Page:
Humans generated a staggering 44.7 million metric tonnes of electronic waste (e-waste) in 2016 — the equivalent of 4,500 Eiffel Towers, and five per cent more than the electrical and electronic goods discarded just two years earlier, says a new study.
The trend is set to continue, with volumes of e-waste expected to rise to 52.2 million metric tonnes by 2021.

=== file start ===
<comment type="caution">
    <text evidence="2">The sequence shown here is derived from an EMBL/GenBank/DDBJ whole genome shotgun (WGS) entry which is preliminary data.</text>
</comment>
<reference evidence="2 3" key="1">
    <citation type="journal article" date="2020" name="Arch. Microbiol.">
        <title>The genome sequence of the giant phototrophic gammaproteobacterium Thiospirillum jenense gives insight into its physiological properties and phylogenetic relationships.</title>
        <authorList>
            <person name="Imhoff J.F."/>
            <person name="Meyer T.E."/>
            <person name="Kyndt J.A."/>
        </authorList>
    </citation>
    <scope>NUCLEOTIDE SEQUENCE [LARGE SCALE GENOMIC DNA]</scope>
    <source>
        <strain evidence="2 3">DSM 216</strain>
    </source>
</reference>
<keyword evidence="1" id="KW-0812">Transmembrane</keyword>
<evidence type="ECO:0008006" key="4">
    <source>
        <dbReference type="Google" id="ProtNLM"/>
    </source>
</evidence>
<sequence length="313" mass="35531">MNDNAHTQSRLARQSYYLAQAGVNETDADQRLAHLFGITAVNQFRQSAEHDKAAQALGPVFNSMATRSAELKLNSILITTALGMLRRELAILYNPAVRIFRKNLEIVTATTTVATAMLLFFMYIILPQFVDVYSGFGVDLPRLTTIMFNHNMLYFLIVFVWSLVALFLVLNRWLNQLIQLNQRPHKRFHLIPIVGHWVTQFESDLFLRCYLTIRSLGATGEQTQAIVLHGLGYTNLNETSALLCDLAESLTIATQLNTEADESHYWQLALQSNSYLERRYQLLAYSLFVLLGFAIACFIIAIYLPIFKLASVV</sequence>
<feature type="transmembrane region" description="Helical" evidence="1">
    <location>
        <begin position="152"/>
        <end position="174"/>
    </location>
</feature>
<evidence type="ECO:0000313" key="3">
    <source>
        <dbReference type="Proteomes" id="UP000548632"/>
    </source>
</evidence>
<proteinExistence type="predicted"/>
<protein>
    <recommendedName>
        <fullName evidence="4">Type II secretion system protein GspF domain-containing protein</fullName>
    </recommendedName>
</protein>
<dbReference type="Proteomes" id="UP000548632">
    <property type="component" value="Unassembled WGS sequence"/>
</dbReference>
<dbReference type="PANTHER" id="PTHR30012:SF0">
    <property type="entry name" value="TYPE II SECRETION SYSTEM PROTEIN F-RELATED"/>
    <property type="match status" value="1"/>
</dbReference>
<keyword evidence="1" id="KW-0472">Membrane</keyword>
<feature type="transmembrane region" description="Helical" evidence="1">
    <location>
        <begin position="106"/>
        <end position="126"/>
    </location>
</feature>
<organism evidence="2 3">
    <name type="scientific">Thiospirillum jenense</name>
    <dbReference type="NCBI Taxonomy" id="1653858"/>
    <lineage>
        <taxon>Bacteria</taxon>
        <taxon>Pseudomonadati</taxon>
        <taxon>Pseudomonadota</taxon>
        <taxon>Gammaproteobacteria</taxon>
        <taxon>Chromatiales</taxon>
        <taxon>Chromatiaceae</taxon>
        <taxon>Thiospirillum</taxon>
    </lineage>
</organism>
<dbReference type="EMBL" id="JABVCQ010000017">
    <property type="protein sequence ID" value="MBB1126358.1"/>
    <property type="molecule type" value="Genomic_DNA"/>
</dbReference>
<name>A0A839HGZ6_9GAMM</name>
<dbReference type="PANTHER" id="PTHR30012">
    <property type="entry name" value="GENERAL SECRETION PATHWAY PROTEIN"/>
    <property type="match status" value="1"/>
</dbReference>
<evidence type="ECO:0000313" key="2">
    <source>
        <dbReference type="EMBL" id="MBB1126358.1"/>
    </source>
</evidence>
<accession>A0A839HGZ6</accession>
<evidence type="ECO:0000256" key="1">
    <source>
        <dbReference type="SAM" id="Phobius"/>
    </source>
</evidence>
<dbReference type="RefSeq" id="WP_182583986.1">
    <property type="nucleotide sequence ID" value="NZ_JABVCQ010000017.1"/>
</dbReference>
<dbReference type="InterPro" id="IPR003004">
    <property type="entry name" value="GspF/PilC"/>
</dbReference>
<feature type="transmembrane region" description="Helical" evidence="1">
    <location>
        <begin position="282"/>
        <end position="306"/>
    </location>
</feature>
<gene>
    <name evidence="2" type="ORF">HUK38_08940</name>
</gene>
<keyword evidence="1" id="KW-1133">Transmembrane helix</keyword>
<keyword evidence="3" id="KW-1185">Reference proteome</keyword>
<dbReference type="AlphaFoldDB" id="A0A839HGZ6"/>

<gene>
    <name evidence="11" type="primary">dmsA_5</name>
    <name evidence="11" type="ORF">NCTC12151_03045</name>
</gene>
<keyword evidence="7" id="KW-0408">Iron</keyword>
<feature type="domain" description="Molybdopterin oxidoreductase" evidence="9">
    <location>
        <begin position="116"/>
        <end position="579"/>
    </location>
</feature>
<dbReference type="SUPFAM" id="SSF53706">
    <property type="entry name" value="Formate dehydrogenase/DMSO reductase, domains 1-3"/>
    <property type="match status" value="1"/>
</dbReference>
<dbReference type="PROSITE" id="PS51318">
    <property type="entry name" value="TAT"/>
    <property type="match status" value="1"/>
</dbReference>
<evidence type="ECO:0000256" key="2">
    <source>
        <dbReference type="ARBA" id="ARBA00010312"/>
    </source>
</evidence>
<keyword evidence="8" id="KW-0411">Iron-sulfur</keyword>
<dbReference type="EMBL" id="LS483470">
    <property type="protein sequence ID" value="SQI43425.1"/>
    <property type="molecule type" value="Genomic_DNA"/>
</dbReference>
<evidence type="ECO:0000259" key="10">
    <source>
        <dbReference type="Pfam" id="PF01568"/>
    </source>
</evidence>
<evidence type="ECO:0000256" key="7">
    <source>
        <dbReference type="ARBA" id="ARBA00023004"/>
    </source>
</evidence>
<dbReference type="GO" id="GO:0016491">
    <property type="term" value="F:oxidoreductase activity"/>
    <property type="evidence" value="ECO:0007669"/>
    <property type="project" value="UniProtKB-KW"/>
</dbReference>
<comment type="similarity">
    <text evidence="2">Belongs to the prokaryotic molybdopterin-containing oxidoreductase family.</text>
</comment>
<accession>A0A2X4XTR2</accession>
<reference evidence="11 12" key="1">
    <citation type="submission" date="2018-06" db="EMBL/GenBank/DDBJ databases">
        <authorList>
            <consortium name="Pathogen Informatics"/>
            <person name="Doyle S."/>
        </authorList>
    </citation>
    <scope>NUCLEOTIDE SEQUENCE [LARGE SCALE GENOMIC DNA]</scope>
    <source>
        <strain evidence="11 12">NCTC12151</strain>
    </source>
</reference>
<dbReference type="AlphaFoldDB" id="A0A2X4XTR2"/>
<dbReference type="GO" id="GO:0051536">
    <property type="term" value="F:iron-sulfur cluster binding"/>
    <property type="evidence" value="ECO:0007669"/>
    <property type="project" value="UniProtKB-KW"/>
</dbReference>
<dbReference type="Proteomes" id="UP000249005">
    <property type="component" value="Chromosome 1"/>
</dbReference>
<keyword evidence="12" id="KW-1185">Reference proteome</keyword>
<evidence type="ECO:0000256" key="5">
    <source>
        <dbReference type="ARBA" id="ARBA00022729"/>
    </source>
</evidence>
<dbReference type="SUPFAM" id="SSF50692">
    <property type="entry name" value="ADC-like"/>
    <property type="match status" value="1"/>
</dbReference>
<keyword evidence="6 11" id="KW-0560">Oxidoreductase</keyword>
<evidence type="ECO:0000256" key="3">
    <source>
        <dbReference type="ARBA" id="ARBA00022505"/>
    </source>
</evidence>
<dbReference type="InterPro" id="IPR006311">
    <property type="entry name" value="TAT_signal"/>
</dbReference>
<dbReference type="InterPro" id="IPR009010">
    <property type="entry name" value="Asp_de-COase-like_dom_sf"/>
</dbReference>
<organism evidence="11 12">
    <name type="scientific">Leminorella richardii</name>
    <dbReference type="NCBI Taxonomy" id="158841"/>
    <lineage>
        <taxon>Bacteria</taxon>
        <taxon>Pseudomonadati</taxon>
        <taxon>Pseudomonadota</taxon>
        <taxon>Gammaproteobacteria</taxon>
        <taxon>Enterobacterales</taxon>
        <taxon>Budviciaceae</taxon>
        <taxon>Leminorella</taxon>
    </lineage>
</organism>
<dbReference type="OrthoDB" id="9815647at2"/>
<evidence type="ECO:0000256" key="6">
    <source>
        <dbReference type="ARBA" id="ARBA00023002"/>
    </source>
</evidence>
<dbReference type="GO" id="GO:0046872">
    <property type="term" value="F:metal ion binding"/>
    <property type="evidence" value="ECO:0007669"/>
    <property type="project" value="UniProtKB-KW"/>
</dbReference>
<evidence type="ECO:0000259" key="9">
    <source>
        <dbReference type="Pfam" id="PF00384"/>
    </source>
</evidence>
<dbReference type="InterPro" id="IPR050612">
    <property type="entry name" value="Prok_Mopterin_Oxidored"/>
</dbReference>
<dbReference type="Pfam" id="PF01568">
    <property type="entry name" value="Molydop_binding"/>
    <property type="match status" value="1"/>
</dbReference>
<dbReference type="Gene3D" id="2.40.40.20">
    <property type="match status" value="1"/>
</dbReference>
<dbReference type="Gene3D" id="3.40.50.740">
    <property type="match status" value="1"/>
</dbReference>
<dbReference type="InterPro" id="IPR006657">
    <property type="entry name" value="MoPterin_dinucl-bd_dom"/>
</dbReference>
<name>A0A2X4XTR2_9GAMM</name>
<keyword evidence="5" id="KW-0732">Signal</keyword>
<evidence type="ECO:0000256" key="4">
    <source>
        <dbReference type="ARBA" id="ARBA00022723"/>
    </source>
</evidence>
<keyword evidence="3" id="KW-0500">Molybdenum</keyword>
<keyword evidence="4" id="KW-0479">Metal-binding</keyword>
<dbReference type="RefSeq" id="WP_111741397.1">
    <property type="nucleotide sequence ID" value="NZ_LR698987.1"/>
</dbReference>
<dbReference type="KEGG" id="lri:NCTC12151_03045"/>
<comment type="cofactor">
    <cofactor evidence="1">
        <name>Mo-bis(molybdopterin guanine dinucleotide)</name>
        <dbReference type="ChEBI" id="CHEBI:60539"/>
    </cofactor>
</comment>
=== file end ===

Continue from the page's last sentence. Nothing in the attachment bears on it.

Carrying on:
A report on the study — carried out by the International Telecommunication Union, the UN University (UNU) and the International Solid Waste Association — published in The Global E-waste Monitor 2017, lays blame on falling prices that make electronic devices affordable and widely available.
In developing countries, a growing middle class with disposable incomes means that more electronic goods are being bought and replaced more frequently, according to the study. Asia, with its growing economies, accounts for more than 40 per cent of the e-waste generated globally.